The remote Asmat region of New Guinea (part of Indonesia) is renowned for its ancient societies. The area has rich natural resources as well, including extensive mangrove and coastal wetlands. Recently, some coastal Asmat villages reached an agreement with a large Indonesian commercial fishing company to ban fishing in traditional Asmat fishing grounds. These near-shore grounds extend approximately 12 miles out from the coast. But because the no-fishing rules are not being enforced, illegal fishing boats continue to raid the waters along the coast.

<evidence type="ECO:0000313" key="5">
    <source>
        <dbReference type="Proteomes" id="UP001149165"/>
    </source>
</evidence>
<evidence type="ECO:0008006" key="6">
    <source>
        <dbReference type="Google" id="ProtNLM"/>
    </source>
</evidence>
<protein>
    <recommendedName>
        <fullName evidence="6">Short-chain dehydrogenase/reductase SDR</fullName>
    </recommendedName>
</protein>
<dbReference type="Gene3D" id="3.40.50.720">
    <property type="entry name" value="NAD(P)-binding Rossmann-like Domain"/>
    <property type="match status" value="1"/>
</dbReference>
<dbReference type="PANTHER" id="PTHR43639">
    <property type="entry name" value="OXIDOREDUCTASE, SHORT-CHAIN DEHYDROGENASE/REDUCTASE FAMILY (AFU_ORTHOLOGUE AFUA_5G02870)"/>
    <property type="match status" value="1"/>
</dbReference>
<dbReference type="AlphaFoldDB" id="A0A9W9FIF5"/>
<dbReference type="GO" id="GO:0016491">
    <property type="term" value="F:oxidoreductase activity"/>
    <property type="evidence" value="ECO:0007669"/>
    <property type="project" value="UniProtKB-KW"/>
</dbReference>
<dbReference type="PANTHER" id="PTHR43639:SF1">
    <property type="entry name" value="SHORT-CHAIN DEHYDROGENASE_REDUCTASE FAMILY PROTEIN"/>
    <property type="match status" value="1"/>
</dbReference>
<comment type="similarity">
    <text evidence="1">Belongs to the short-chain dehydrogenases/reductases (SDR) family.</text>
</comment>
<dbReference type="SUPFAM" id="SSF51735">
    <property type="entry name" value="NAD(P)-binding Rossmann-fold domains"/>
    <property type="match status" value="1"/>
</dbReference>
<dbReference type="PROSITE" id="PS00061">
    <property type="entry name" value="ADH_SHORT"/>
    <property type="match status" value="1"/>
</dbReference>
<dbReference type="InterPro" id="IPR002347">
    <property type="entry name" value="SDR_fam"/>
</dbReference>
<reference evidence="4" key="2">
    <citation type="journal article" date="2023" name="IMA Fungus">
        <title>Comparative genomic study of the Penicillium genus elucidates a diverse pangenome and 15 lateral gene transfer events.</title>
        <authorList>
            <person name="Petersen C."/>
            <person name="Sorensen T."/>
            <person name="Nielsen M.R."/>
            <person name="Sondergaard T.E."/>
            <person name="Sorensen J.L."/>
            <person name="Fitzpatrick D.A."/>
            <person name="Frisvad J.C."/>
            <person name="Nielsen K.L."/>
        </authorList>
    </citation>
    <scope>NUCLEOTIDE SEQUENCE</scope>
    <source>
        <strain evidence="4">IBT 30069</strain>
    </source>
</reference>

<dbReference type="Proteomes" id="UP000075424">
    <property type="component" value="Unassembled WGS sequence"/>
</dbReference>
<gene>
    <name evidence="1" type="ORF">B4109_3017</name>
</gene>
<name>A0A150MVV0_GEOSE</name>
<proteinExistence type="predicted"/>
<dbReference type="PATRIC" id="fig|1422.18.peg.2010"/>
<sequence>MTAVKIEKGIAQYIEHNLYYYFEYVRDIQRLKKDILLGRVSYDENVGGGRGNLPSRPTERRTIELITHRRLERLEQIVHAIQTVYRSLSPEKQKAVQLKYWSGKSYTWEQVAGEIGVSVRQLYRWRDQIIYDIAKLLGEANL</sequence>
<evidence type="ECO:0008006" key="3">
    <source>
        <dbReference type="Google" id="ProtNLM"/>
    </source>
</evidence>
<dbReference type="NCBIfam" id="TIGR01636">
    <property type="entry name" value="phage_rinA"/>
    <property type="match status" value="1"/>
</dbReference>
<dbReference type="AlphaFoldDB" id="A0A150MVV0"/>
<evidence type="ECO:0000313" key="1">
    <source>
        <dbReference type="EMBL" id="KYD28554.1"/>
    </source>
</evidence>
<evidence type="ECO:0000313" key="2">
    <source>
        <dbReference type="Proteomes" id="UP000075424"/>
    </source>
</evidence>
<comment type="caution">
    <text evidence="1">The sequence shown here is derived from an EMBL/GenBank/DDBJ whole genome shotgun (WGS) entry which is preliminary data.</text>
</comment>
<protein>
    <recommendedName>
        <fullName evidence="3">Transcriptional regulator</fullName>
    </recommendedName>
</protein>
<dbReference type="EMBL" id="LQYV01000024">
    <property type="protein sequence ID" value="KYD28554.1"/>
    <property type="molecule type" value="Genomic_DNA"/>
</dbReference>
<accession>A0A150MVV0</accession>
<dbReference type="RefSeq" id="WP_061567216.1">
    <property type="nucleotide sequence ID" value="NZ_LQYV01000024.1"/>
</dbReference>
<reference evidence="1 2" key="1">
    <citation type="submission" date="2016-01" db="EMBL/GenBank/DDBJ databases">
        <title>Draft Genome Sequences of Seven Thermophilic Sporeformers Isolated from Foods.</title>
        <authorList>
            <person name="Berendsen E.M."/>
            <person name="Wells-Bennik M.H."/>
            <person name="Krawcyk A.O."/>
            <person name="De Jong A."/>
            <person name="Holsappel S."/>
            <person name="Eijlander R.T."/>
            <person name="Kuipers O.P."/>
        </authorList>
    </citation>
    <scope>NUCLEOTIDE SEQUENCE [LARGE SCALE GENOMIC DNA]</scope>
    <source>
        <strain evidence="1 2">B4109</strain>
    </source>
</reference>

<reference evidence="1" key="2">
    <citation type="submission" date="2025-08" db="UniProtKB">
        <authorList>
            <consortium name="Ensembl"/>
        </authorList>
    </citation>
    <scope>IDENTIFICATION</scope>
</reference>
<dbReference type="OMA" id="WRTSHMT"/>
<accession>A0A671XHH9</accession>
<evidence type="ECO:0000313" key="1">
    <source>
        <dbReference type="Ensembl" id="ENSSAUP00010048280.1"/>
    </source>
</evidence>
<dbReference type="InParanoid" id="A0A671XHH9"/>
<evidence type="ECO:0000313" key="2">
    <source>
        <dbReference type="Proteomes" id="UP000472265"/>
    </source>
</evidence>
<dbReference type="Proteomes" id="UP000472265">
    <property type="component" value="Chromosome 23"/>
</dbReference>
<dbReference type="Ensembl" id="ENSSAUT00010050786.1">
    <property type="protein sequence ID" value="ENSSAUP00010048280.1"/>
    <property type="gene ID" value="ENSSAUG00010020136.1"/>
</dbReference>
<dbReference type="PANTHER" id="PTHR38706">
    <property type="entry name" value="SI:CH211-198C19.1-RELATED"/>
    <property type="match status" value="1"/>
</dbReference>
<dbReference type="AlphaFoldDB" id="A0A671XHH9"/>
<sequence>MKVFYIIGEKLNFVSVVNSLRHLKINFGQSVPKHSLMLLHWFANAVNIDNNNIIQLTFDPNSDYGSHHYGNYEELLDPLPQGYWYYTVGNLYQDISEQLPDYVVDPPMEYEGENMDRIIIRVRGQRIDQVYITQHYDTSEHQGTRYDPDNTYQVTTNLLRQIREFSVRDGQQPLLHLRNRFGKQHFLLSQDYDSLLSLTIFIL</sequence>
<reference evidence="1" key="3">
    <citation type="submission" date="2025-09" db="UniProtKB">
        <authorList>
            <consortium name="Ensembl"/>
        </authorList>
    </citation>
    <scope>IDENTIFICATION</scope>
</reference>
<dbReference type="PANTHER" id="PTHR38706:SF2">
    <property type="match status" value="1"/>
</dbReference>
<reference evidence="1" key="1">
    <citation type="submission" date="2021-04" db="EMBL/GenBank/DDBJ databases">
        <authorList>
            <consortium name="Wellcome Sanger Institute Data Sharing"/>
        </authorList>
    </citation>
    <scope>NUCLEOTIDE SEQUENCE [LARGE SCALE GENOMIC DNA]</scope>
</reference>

Seacology is providing four motorboats so villagers can patrol the near-shore fishing area. The Indo-Pacific Conservation Alliance (IPCA), which has been working with Asmat villages since 1998, will help coordinate the patrols. The IPCA will provide training so villagers can monitor outside fishing and enforce prior agreements with fishing companies.